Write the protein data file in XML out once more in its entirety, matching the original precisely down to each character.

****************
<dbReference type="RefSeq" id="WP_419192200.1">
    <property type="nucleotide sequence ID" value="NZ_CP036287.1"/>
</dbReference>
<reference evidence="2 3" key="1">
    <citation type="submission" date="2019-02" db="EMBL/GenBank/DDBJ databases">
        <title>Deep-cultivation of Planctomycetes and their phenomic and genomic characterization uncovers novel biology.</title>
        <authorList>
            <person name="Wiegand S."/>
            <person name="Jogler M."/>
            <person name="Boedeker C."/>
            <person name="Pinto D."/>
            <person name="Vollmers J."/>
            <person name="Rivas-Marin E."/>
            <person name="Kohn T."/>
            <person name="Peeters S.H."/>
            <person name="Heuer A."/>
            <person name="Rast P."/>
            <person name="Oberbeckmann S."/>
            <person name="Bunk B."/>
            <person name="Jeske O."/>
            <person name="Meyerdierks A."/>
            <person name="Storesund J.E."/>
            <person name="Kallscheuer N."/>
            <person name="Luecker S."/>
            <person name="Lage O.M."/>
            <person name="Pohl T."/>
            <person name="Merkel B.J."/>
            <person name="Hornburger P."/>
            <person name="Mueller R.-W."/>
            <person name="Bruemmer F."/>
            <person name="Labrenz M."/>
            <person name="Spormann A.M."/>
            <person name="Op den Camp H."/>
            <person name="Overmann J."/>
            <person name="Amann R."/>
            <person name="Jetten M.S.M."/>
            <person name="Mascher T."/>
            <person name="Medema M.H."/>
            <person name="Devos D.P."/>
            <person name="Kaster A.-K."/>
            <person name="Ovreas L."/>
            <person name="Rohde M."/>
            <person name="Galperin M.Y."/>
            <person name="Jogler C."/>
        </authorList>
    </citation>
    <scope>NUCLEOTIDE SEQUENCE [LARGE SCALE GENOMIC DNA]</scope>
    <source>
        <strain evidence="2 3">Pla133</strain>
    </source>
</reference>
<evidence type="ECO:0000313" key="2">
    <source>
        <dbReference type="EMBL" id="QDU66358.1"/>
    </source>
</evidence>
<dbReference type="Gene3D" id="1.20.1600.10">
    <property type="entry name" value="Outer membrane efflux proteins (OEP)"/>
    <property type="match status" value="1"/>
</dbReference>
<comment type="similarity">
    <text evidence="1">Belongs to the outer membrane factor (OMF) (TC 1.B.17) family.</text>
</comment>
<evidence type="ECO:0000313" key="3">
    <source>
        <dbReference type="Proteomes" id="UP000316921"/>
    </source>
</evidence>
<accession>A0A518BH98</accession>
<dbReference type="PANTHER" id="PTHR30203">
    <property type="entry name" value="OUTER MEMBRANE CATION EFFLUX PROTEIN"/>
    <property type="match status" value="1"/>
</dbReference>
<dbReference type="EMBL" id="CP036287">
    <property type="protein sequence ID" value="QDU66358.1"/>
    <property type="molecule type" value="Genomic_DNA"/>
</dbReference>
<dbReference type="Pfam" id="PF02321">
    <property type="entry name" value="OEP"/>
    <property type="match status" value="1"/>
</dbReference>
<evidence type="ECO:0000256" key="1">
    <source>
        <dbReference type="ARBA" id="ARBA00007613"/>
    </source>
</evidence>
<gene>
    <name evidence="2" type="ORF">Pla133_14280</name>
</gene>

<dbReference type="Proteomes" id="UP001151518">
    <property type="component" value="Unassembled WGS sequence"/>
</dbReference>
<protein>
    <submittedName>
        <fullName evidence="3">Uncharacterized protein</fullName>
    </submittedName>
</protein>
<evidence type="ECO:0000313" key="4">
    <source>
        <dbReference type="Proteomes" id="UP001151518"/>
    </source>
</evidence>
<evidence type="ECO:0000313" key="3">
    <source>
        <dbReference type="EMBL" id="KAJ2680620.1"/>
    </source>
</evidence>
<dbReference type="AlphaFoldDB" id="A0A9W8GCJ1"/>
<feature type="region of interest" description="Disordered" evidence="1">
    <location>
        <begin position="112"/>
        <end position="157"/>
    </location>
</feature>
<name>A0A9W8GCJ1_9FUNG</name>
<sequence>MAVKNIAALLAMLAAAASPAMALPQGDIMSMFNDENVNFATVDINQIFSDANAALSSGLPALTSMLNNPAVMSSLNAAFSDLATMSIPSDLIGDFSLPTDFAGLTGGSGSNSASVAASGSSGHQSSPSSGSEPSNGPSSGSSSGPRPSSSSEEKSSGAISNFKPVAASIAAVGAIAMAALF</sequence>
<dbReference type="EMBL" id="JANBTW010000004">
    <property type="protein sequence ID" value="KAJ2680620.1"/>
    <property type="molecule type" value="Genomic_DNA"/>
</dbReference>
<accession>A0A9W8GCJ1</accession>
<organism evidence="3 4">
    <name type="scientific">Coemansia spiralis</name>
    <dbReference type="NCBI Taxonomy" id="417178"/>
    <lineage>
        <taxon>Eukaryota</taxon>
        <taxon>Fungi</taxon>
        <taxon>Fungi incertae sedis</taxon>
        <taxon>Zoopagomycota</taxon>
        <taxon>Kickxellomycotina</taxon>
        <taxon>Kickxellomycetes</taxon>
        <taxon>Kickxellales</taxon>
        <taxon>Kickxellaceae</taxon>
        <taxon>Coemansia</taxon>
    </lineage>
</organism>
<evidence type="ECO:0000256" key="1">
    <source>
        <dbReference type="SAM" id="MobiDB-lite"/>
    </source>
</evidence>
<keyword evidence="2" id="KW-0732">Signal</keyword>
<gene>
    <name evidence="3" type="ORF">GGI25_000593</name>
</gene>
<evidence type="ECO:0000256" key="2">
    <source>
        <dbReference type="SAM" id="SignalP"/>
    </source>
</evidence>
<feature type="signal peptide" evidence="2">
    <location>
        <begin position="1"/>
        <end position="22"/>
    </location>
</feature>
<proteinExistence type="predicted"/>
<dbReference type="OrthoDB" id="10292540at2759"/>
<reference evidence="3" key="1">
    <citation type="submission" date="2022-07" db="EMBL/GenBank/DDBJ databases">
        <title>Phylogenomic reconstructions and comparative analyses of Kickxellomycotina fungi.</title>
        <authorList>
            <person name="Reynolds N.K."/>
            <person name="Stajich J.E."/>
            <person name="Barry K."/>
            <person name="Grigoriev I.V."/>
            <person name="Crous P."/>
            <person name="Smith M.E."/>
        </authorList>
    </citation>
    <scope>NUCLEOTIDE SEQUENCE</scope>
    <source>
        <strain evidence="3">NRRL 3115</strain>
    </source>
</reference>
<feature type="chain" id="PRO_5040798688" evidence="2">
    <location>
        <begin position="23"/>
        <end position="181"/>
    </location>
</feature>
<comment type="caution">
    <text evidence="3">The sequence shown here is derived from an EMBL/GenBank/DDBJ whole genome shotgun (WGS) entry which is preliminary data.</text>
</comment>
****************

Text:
<dbReference type="RefSeq" id="WP_419192200.1">
    <property type="nucleotide sequence ID" value="NZ_CP036287.1"/>
</dbReference>
<reference evidence="2 3" key="1">
    <citation type="submission" date="2019-02" db="EMBL/GenBank/DDBJ databases">
        <title>Deep-cultivation of Planctomycetes and their phenomic and genomic characterization uncovers novel biology.</title>
        <authorList>
            <person name="Wiegand S."/>
            <person name="Jogler M."/>
            <person name="Boedeker C."/>
            <person name="Pinto D."/>
            <person name="Vollmers J."/>
            <person name="Rivas-Marin E."/>
            <person name="Kohn T."/>
            <person name="Peeters S.H."/>
            <person name="Heuer A."/>
            <person name="Rast P."/>
            <person name="Oberbeckmann S."/>
            <person name="Bunk B."/>
            <person name="Jeske O."/>
            <person name="Meyerdierks A."/>
            <person name="Storesund J.E."/>
            <person name="Kallscheuer N."/>
            <person name="Luecker S."/>
            <person name="Lage O.M."/>
            <person name="Pohl T."/>
            <person name="Merkel B.J."/>
            <person name="Hornburger P."/>
            <person name="Mueller R.-W."/>
            <person name="Bruemmer F."/>
            <person name="Labrenz M."/>
            <person name="Spormann A.M."/>
            <person name="Op den Camp H."/>
            <person name="Overmann J."/>
            <person name="Amann R."/>
            <person name="Jetten M.S.M."/>
            <person name="Mascher T."/>
            <person name="Medema M.H."/>
            <person name="Devos D.P."/>
            <person name="Kaster A.-K."/>
            <person name="Ovreas L."/>
            <person name="Rohde M."/>
            <person name="Galperin M.Y."/>
            <person name="Jogler C."/>
        </authorList>
    </citation>
    <scope>NUCLEOTIDE SEQUENCE [LARGE SCALE GENOMIC DNA]</scope>
    <source>
        <strain evidence="2 3">Pla133</strain>
    </source>
</reference>
<evidence type="ECO:0000313" key="2">
    <source>
        <dbReference type="EMBL" id="QDU66358.1"/>
    </source>
</evidence>
<dbReference type="Gene3D" id="1.20.1600.10">
    <property type="entry name" value="Outer membrane efflux proteins (OEP)"/>
    <property type="match status" value="1"/>
</dbReference>
<comment type="similarity">
    <text evidence="1">Belongs to the outer membrane factor (OMF) (TC 1.B.17) family.</text>
</comment>
<evidence type="ECO:0000313" key="3">
    <source>
        <dbReference type="Proteomes" id="UP000316921"/>
    </source>
</evidence>
<accession>A0A518BH98</accession>
<dbReference type="PANTHER" id="PTHR30203">
    <property type="entry name" value="OUTER MEMBRANE CATION EFFLUX PROTEIN"/>
    <property type="match status" value="1"/>
</dbReference>
<dbReference type="EMBL" id="CP036287">
    <property type="protein sequence ID" value="QDU66358.1"/>
    <property type="molecule type" value="Genomic_DNA"/>
</dbReference>
<dbReference type="Pfam" id="PF02321">
    <property type="entry name" value="OEP"/>
    <property type="match status" value="1"/>
</dbReference>
<evidence type="ECO:0000256" key="1">
    <source>
        <dbReference type="ARBA" id="ARBA00007613"/>
    </source>
</evidence>
<gene>
    <name evidence="2" type="ORF">Pla133_14280</name>
</gene>

<dbReference type="Proteomes" id="UP001151518">
    <property type="component" value="Unassembled WGS sequence"/>
</dbReference>
<protein>
    <submittedName>
        <fullName evidence="3">Uncharacterized protein</fullName>
    </submittedName>
</protein>
<evidence type="ECO:0000313" key="4">
    <source>
        <dbReference type="Proteomes" id="UP001151518"/>
    </source>
</evidence>
<evidence type="ECO:0000313" key="3">
    <source>
        <dbReference type="EMBL" id="KAJ2680620.1"/>
    </source>
</evidence>
<dbReference type="AlphaFoldDB" id="A0A9W8GCJ1"/>
<feature type="region of interest" description="Disordered" evidence="1">
    <location>
        <begin position="112"/>
        <end position="157"/>
    </location>
</feature>
<name>A0A9W8GCJ1_9FUNG</name>
<sequence>MAVKNIAALLAMLAAAASPAMALPQGDIMSMFNDENVNFATVDINQIFSDANAALSSGLPALTSMLNNPAVMSSLNAAFSDLATMSIPSDLIGDFSLPTDFAGLTGGSGSNSASVAASGSSGHQSSPSSGSEPSNGPSSGSSSGPRPSSSSEEKSSGAISNFKPVAASIAAVGAIAMAALF</sequence>
<dbReference type="EMBL" id="JANBTW010000004">
    <property type="protein sequence ID" value="KAJ2680620.1"/>
    <property type="molecule type" value="Genomic_DNA"/>
</dbReference>
<accession>A0A9W8GCJ1</accession>
<organism evidence="3 4">
    <name type="scientific">Coemansia spiralis</name>
    <dbReference type="NCBI Taxonomy" id="417178"/>
    <lineage>
        <taxon>Eukaryota</taxon>
        <taxon>Fungi</taxon>
        <taxon>Fungi incertae sedis</taxon>
        <taxon>Zoopagomycota</taxon>
        <taxon>Kickxellomycotina</taxon>
        <taxon>Kickxellomycetes</taxon>
        <taxon>Kickxellales</taxon>
        <taxon>Kickxellaceae</taxon>
        <taxon>Coemansia</taxon>
    </lineage>
</organism>
<evidence type="ECO:0000256" key="1">
    <source>
        <dbReference type="SAM" id="MobiDB-lite"/>
    </source>
</evidence>
<keyword evidence="2" id="KW-0732">Signal</keyword>
<gene>
    <name evidence="3" type="ORF">GGI25_000593</name>
</gene>
<evidence type="ECO:0000256" key="2">
    <source>
        <dbReference type="SAM" id="SignalP"/>
    </source>
</evidence>
<feature type="signal peptide" evidence="2">
    <location>
        <begin position="1"/>
        <end position="22"/>
    </location>
</feature>
<proteinExistence type="predicted"/>
<dbReference type="OrthoDB" id="10292540at2759"/>
<reference evidence="3" key="1">
    <citation type="submission" date="2022-07" db="EMBL/GenBank/DDBJ databases">
        <title>Phylogenomic reconstructions and comparative analyses of Kickxellomycotina fungi.</title>
        <authorList>
            <person name="Reynolds N.K."/>
            <person name="Stajich J.E."/>
            <person name="Barry K."/>
            <person name="Grigoriev I.V."/>
            <person name="Crous P."/>
            <person name="Smith M.E."/>
        </authorList>
    </citation>
    <scope>NUCLEOTIDE SEQUENCE</scope>
    <source>
        <strain evidence="3">NRRL 3115</strain>
    </source>
</reference>
<feature type="chain" id="PRO_5040798688" evidence="2">
    <location>
        <begin position="23"/>
        <end position="181"/>
    </location>
</feature>
<comment type="caution">
    <text evidence="3">The sequence shown here is derived from an EMBL/GenBank/DDBJ whole genome shotgun (WGS) entry which is preliminary data.</text>
</comment>